OpenAI’s Approach to AI Safety
What will happen with safety approaches in AI systems after OpenAI’s CEO Sam Altman testified about the concerns around new technology?
Image by Author
You may or may not have seen the videos of OpenAI CEO Sam Altman at a US Senate committee on Tuesday the 16th. If you haven’t, Sam Altman called on US lawmakers to regulate artificial intelligence (AI). The CEO testified about the concerns and possible pitfalls of the new technology.
Since the release of ChatGPT, the market has been flooded with large language models, along with other AI models. Over the past few months, there have been various government conversations happening about the regulation of AI and its safety to society. The EU has been pushing their AI Act, and other continents are following suit.
Sam Altman has always addressed the ethical issues and concerns around the use of AI and has pushed for more regulation. He made a statement saying:
"I think if this technology goes wrong, it can go quite wrong...we want to be vocal about that. We want to work with the government to prevent that from happening."
OpenAI’s Safety Commitment
OpenAI has been standing on its commitment to keep AI safe and beneficial. They have understood that their tools such as ChatGPT have improved productivity, creativity and an overall working experience for many. However, safety is still one of their major priorities.
So how exactly is OpenAI ensuring that their AI models are safe?
Before any AI system is released, OpenAI goes through rigorous testing, with the help of external experts and continuously finds ways to improve the system. They use techniques such as reinforcement learning with human feedback to improve the model’s behaviour, allowing them to build better safety and monitoring systems.
OpenAI spent more than 6 months ensuring their latest model, GPT-4 was safe before releasing it to the public.
There’s no better testing than putting it to real-world use. It’s all good and well creating a new system in the lab and trying to prevent all risks possible. But you won’t be able to control these risks in the lab, you will have to let it out to the public for real-world use.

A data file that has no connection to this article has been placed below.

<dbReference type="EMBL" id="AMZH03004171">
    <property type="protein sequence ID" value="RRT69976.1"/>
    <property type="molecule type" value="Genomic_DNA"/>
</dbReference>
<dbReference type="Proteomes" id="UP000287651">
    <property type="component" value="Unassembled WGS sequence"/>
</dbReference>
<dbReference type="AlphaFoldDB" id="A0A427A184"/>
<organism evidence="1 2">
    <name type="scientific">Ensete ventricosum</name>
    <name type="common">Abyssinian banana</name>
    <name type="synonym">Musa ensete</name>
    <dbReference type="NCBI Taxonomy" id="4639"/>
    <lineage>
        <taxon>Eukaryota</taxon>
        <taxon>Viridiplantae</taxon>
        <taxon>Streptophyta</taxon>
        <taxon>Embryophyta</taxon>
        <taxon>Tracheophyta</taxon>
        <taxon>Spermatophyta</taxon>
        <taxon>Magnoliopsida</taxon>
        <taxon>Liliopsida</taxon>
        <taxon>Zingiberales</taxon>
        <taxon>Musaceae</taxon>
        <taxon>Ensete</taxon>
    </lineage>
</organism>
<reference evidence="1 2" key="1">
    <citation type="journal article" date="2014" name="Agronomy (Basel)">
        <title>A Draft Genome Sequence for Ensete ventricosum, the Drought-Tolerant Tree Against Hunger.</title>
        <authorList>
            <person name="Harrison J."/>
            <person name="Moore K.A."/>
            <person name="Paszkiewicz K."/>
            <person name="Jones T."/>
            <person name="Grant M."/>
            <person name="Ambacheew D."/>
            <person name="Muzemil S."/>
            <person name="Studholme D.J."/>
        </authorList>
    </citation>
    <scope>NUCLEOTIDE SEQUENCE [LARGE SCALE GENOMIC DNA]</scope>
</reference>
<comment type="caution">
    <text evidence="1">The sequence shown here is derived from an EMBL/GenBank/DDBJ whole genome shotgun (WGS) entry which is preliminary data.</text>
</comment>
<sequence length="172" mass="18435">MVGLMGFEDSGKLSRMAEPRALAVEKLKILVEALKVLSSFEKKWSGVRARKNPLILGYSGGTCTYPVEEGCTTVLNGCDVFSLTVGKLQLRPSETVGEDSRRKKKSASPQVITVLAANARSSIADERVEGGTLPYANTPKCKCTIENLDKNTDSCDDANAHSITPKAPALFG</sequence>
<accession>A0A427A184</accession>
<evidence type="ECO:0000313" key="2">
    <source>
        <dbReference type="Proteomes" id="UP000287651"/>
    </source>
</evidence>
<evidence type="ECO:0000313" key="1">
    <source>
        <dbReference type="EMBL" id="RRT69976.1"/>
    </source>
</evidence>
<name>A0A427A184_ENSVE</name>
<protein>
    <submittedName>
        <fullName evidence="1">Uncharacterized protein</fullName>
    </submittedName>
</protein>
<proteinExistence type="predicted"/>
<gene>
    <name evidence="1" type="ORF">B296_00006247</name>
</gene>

Unfortunately with AI systems, you will not be able to limit or even predict how the public will use it - to their benefit or abuse it. OpenAI releases AI systems with several safeguards put in place, and once they broaden the group of people who can access their AI system, they ensure continuous improvements.
The API available to developers has also allowed OpenAI to monitor action on potential misuse, and use this to build mitigations. OpenAI believes that society should have a significant say in how AI continues to further develop.
One of the major focuses around AI safety for OpenAI is protecting children. They are currently looking into verification options where their users must be 18+, or 13+ with parental consent. They have stated that they do not permit their technology to be used to generate any form of hateful, violent or adult content.
They have also put more tools and methods in place to protect children, for example, when users try to upload known Child Sexual Abuse Material to our image tools, OpenAI has put Thorn’s Safer in place to detect, review and report it to the National Center for Missing and Exploited Children.
To ensure children are benefiting from tools such as ChatGPT, OpenAI has teamed up with Khan Academy and built an AI-powered assistant that acts as a virtual tutor for students and a classroom assistant for teachers.
Large language models have been trained on a variety of publicly available sources, in which some people believe there are privacy concerns. OpenAI has stated that:
“We don’t use data for selling our services, advertising, or building profiles of people—we use data to make our models more helpful for people.”
Their aim is for tools like ChatGPT to learn about the world, and not about private individuals. To ensure this, where achievable OpenAI removes personal information from the training dataset and fine-tunes its models to reject any form of requests about the personal information of individuals. It also responds by requesting individuals to delete their personal information from OpenAI’s system.
User feedback on tools such as ChatGPT has allowed OpenAI to flag outputs that are deemed incorrect and use that as a main source of data. Improving factual accuracy is big on their list, with GPT-4 being 40% more likely to produce factual content than GPT-3.5.
Wrapping it up
With OpenAI stating their approach to AI safety along with the CEO Sam Altman addressing the potential issues with AI systems and urging the government to put regulations in place, this is a start to solving AI safety concerns.
This will come with more time, resources and learning from the most capable models on the market. OpenAI waited over 6 months to deploy GPT-4, however, they have stated to ensure safety it can take longer.
What do you think will happen from now on?
If you would like to watch the hearing of OpenAI’s Sam Altman from Tuesday the 16th, you can do so here: ChatGPT Chief Sam Altman Testifies Before Congress on AI.
Nisha Arya is a Data Scientist, Freelance Technical Writer and Community Manager at KDnuggets. She is particularly interested in providing Data Science career advice or tutorials and theory based knowledge around Data Science. She also wishes to explore the different ways Artificial Intelligence is/can benefit the longevity of human life. A keen learner, seeking to broaden her tech knowledge and writing skills, whilst helping guide others.